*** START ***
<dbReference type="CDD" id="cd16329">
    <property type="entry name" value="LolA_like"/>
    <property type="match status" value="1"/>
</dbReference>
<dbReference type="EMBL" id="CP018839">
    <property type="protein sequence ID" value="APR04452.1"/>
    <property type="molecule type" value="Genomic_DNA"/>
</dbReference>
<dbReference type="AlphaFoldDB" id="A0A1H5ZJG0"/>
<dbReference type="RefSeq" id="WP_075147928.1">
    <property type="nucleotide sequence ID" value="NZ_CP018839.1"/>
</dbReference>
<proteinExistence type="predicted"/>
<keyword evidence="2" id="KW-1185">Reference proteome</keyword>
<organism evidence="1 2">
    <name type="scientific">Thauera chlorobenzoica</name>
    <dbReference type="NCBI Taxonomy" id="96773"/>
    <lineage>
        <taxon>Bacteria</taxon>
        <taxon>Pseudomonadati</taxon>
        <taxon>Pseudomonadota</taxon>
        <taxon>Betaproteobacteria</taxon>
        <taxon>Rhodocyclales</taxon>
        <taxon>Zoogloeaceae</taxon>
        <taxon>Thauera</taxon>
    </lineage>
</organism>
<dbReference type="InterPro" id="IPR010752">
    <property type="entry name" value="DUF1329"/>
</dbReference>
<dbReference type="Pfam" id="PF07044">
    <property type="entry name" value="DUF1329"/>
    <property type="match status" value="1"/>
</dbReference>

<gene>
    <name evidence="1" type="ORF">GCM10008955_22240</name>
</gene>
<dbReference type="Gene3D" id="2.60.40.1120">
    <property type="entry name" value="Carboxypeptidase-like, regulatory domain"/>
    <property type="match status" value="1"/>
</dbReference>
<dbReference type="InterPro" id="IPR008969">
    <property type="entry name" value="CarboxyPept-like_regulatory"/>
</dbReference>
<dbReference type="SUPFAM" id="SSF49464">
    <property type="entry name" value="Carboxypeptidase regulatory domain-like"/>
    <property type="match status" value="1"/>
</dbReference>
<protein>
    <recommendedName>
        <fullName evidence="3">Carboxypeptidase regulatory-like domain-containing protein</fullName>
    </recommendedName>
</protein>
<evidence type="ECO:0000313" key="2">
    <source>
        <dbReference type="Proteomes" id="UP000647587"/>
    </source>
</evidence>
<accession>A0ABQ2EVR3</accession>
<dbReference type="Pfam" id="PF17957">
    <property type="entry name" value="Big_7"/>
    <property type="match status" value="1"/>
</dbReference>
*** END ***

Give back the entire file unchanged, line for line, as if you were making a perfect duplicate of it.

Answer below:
<dbReference type="CDD" id="cd16329">
    <property type="entry name" value="LolA_like"/>
    <property type="match status" value="1"/>
</dbReference>
<dbReference type="EMBL" id="CP018839">
    <property type="protein sequence ID" value="APR04452.1"/>
    <property type="molecule type" value="Genomic_DNA"/>
</dbReference>
<dbReference type="AlphaFoldDB" id="A0A1H5ZJG0"/>
<dbReference type="RefSeq" id="WP_075147928.1">
    <property type="nucleotide sequence ID" value="NZ_CP018839.1"/>
</dbReference>
<proteinExistence type="predicted"/>
<keyword evidence="2" id="KW-1185">Reference proteome</keyword>
<organism evidence="1 2">
    <name type="scientific">Thauera chlorobenzoica</name>
    <dbReference type="NCBI Taxonomy" id="96773"/>
    <lineage>
        <taxon>Bacteria</taxon>
        <taxon>Pseudomonadati</taxon>
        <taxon>Pseudomonadota</taxon>
        <taxon>Betaproteobacteria</taxon>
        <taxon>Rhodocyclales</taxon>
        <taxon>Zoogloeaceae</taxon>
        <taxon>Thauera</taxon>
    </lineage>
</organism>
<dbReference type="InterPro" id="IPR010752">
    <property type="entry name" value="DUF1329"/>
</dbReference>
<dbReference type="Pfam" id="PF07044">
    <property type="entry name" value="DUF1329"/>
    <property type="match status" value="1"/>
</dbReference>

<gene>
    <name evidence="1" type="ORF">GCM10008955_22240</name>
</gene>
<dbReference type="Gene3D" id="2.60.40.1120">
    <property type="entry name" value="Carboxypeptidase-like, regulatory domain"/>
    <property type="match status" value="1"/>
</dbReference>
<dbReference type="InterPro" id="IPR008969">
    <property type="entry name" value="CarboxyPept-like_regulatory"/>
</dbReference>
<dbReference type="SUPFAM" id="SSF49464">
    <property type="entry name" value="Carboxypeptidase regulatory domain-like"/>
    <property type="match status" value="1"/>
</dbReference>
<protein>
    <recommendedName>
        <fullName evidence="3">Carboxypeptidase regulatory-like domain-containing protein</fullName>
    </recommendedName>
</protein>
<evidence type="ECO:0000313" key="2">
    <source>
        <dbReference type="Proteomes" id="UP000647587"/>
    </source>
</evidence>
<accession>A0ABQ2EVR3</accession>
<dbReference type="Pfam" id="PF17957">
    <property type="entry name" value="Big_7"/>
    <property type="match status" value="1"/>
</dbReference>